Scott: I am not in favor of legalization of marijuana for recreational use unless the federal government changes it from a schedule one drug. To consider the legalization of any drug in our community we must have all of the pieces for enforcement including regulatory aspects, licensing, specific zoning for growing and monitoring of each plant. Other considerations must factor in the THC level, the minimum age of persons for purchasing marijuana and penalties for illegal sales. A paramount issue would be the health impact of individuals’ long term use and abuse. Finally, monies from sales must be channeled directly towards physical, mental and emotional health treatments.

Source: What can you as an elected official do to help alleviate violent crime in the territory?

Scott: Allocate funds to increase police presence via foot patrol in high-crime areas. install more lighting, find out who is responsible for bringing guns into the territory and track the weapons to their use in violent crimes, making those individuals fiscally responsible for the loss of life from the use of the weapons, allocate funds to develop alternative activities to crime, developing programs for youth that would serve as a deterrent to crime.

Source: How do you see your role in overseeing government agencies?

Scott: To assure that their daily operations are transparent and that they are fiscally responsible in expanding their funds in a timely manner.

Source: Why are you running and why should voters choose you instead of another candidate?

Scott: The community has asked me to run. I am a dedicated civil servant, hard worker and want the best quality of life and wealth for our community.

Source: What will you do to mitigate the effects of climate change on the territory?

Scott: Enforce those policies already in place to protect our land and ocean. Have a stronger disaster plan as the storms have become more destructive. Work closely with VITEMA and first responders.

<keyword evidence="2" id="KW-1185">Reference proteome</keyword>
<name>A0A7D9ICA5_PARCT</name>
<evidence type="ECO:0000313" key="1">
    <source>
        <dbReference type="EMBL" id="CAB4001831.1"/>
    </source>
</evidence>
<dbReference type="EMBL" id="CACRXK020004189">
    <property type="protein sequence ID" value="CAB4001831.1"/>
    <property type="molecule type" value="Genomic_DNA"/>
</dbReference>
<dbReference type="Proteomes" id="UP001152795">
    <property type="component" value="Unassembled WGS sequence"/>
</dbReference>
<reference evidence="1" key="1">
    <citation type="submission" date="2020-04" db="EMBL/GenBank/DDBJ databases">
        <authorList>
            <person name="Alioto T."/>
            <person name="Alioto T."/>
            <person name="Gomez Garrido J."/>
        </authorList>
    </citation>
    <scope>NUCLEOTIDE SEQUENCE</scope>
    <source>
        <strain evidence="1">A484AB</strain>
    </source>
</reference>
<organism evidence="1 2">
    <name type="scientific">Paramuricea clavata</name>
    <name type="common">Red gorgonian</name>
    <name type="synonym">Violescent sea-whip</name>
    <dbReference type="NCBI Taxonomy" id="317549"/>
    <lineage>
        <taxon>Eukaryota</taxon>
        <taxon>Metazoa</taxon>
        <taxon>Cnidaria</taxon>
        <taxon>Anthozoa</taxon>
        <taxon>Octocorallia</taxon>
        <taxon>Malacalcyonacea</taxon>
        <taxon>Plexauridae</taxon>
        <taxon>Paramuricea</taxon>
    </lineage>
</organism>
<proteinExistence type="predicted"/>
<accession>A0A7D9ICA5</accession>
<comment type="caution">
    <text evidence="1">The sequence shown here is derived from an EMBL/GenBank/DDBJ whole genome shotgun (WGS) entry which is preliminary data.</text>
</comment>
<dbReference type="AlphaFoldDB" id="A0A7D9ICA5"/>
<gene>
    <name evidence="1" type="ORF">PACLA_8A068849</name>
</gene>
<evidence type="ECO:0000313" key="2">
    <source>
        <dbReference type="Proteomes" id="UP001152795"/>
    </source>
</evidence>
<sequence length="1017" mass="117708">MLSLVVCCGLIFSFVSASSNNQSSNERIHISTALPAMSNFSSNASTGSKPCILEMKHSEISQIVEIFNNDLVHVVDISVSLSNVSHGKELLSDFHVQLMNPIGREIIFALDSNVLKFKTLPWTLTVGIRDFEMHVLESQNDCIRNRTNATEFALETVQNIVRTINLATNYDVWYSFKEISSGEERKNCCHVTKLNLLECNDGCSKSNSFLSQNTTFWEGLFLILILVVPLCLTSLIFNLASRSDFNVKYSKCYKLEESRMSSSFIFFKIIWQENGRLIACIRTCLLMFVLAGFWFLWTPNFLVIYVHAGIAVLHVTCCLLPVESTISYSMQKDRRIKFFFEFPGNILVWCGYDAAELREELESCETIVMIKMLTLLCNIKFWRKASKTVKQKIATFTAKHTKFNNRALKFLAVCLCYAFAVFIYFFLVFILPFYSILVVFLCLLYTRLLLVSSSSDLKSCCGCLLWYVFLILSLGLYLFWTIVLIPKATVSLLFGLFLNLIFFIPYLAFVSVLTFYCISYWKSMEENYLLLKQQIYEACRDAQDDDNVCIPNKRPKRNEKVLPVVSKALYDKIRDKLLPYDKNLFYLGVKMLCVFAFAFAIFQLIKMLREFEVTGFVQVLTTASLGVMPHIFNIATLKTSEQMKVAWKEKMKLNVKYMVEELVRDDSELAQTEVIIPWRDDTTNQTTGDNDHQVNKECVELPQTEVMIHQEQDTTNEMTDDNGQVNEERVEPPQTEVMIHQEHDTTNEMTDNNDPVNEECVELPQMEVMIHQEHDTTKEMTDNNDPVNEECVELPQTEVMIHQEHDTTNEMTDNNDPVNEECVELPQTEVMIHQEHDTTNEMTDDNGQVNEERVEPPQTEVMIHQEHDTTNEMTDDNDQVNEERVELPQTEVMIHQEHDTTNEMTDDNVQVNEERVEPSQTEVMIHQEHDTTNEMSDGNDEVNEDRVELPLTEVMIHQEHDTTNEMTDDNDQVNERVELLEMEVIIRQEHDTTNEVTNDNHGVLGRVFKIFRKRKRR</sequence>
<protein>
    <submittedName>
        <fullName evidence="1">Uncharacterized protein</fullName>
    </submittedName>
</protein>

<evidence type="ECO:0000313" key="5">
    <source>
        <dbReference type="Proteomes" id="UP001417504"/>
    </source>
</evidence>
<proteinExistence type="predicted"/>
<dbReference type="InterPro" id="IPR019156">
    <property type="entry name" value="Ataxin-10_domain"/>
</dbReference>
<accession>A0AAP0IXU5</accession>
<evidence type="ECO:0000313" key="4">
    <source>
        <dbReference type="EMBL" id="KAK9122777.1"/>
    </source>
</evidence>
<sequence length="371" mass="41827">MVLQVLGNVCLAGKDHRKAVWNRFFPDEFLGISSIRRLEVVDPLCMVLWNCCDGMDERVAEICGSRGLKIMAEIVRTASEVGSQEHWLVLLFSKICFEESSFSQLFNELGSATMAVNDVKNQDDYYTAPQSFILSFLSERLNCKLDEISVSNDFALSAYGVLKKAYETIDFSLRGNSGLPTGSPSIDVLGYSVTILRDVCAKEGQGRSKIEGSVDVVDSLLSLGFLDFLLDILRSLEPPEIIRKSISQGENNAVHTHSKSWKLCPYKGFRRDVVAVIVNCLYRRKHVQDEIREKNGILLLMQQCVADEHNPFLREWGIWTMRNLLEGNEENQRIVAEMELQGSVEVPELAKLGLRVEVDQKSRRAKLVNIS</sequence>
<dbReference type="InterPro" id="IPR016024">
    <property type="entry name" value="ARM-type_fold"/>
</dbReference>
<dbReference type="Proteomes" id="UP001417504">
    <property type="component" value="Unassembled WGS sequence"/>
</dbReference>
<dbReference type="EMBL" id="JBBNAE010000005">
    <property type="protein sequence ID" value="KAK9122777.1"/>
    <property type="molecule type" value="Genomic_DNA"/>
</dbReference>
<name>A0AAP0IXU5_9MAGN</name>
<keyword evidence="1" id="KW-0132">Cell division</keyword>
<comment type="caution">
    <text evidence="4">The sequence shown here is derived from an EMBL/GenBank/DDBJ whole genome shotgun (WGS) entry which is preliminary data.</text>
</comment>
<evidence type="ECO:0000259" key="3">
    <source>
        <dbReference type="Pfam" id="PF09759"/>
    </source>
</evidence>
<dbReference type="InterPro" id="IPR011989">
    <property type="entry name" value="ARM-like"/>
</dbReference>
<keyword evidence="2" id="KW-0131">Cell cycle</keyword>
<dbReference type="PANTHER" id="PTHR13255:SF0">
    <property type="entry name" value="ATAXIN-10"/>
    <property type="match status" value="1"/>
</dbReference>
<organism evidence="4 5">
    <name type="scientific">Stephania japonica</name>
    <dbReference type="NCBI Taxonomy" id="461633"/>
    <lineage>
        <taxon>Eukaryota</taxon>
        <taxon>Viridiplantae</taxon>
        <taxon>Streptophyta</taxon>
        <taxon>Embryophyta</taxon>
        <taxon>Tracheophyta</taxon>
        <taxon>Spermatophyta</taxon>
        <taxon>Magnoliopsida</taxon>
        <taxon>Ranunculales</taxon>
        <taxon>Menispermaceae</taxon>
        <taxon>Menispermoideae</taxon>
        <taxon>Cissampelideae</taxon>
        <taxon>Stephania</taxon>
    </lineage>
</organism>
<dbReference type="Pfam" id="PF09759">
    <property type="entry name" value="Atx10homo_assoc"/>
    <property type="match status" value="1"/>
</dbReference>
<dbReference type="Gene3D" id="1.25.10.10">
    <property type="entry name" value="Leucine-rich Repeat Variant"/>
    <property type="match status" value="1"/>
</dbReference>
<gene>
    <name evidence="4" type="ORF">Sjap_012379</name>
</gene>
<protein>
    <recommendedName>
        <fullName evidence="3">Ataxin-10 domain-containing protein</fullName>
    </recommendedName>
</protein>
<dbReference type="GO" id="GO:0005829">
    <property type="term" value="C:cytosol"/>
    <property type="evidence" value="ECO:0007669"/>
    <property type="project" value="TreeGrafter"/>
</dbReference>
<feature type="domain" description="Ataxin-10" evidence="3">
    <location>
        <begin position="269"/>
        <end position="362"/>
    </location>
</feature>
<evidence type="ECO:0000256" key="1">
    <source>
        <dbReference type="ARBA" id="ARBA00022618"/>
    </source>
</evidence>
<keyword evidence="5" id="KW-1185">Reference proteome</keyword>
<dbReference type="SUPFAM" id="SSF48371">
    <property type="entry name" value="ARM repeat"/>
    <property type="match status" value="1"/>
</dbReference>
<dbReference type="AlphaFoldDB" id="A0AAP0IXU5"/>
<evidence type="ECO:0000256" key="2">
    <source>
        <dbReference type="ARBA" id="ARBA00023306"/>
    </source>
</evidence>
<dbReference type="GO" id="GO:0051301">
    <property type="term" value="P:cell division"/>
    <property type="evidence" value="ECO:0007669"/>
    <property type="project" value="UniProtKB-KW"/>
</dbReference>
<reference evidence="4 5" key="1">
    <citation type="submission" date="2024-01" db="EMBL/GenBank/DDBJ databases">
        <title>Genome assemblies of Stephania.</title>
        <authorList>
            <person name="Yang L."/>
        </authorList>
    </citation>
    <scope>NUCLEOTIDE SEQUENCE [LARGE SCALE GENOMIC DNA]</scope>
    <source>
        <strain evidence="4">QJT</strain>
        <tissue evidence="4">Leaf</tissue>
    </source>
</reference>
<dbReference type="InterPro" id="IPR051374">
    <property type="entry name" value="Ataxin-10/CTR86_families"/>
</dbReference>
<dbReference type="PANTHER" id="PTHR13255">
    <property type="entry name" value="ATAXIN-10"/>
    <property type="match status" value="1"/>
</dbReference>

Source: What is your plan to improve the schools and the quality of public education in the territory?

Scott: As we rebuild, build concrete schools. Also work closely with the commissioner and superintendent to ensure that the best curriculum and best practices are being implemented in our schools. Finally, allocate sufficient funding for education to meet the demands for supplies and teacher salaries.

Source: How will you ensure that adequate funding is put toward healthcare services in the territory?

Scott: Line item those monies to go directly into healthcare.

Source: A significant amount of post-hurricane recovery on St. John, St. Croix and St. Thomas was made possible by non-profit organizations and volunteer groups. But private donations are down and budget deficits make more funding difficult. What would you, as a legislator, suggest to help support these community groups?

Scott: As we encourage new business to come into the territory we could offer an incentive that would directly benefit these investors to donate an annual tax-deductible donation to these non-profits.

Source: What do you as a senator believe should be priorities for infrastructure, parking and walkability on St. John? On St. Croix? On St. Thomas?

Scott: On a territorial-wide basis, especially for St. Croix, we need to build a state of the art medical facility that would include services for mental health treatment with sufficient qualified staff to meet the needs of our community. More lighting in the parking areas, including surveillance cameras, police foot patrol and the development of safe walking areas with sidewalks. Development of a convention center and hotel for St. Croix. As we rebuild structures like the Department of Health which constantly has the sea blast, we need to rethink the air cooling system since the mechanism is compromised by the sea blast, which corrodes the AC coils. We should not rebuild using dry walls, rather we should use concrete with no drop ceilings.

Source: The Revised Organic Act of 1954 gives the V.I. Legislature the power to establish a USVI constitution by any means it chooses. Currently, the territory cannot charge different property tax rates to different parts of the territory. The territory could set up property tax districts if it enacted a constitution. What should the Legislature do in regards to a USVI constitution?

Scott: Review the recommendations that President Obama made and finalize the constitution and resubmit it after the present U.S. President is gone. Develop another committee that includes representation of our diverse multicultural community. Make sure it is a constitution that protects the rights of every Virgin Islander.